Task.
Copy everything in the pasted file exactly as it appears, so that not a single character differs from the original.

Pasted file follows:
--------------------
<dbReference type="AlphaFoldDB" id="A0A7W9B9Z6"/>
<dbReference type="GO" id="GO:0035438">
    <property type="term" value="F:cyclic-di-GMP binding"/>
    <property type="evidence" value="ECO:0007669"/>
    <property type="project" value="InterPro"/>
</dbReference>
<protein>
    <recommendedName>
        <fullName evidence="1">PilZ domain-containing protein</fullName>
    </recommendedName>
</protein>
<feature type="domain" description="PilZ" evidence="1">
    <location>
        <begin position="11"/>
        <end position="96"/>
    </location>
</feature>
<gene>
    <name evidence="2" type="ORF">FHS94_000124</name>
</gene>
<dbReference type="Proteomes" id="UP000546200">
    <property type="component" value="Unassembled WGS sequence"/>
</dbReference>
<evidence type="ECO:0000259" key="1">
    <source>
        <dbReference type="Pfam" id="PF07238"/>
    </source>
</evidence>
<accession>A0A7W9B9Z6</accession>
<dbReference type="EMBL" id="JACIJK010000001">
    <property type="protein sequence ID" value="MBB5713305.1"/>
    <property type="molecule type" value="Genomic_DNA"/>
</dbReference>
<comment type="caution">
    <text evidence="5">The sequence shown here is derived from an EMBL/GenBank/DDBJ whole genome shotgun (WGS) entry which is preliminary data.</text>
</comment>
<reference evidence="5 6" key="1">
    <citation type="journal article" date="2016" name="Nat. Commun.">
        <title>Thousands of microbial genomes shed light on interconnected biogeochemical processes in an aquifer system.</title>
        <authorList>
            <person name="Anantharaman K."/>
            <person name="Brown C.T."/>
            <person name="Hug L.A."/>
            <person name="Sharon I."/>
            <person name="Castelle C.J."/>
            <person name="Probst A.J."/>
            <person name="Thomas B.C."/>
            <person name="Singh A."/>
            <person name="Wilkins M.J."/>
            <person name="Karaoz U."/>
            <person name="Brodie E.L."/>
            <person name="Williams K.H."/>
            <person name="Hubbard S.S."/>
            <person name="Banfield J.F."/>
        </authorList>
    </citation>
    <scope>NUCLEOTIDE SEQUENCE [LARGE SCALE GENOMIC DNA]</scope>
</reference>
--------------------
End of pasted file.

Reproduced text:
<dbReference type="AlphaFoldDB" id="A0A7W9B9Z6"/>
<dbReference type="GO" id="GO:0035438">
    <property type="term" value="F:cyclic-di-GMP binding"/>
    <property type="evidence" value="ECO:0007669"/>
    <property type="project" value="InterPro"/>
</dbReference>
<protein>
    <recommendedName>
        <fullName evidence="1">PilZ domain-containing protein</fullName>
    </recommendedName>
</protein>
<feature type="domain" description="PilZ" evidence="1">
    <location>
        <begin position="11"/>
        <end position="96"/>
    </location>
</feature>
<gene>
    <name evidence="2" type="ORF">FHS94_000124</name>
</gene>
<dbReference type="Proteomes" id="UP000546200">
    <property type="component" value="Unassembled WGS sequence"/>
</dbReference>
<evidence type="ECO:0000259" key="1">
    <source>
        <dbReference type="Pfam" id="PF07238"/>
    </source>
</evidence>
<accession>A0A7W9B9Z6</accession>
<dbReference type="EMBL" id="JACIJK010000001">
    <property type="protein sequence ID" value="MBB5713305.1"/>
    <property type="molecule type" value="Genomic_DNA"/>
</dbReference>
<comment type="caution">
    <text evidence="5">The sequence shown here is derived from an EMBL/GenBank/DDBJ whole genome shotgun (WGS) entry which is preliminary data.</text>
</comment>
<reference evidence="5 6" key="1">
    <citation type="journal article" date="2016" name="Nat. Commun.">
        <title>Thousands of microbial genomes shed light on interconnected biogeochemical processes in an aquifer system.</title>
        <authorList>
            <person name="Anantharaman K."/>
            <person name="Brown C.T."/>
            <person name="Hug L.A."/>
            <person name="Sharon I."/>
            <person name="Castelle C.J."/>
            <person name="Probst A.J."/>
            <person name="Thomas B.C."/>
            <person name="Singh A."/>
            <person name="Wilkins M.J."/>
            <person name="Karaoz U."/>
            <person name="Brodie E.L."/>
            <person name="Williams K.H."/>
            <person name="Hubbard S.S."/>
            <person name="Banfield J.F."/>
        </authorList>
    </citation>
    <scope>NUCLEOTIDE SEQUENCE [LARGE SCALE GENOMIC DNA]</scope>
</reference>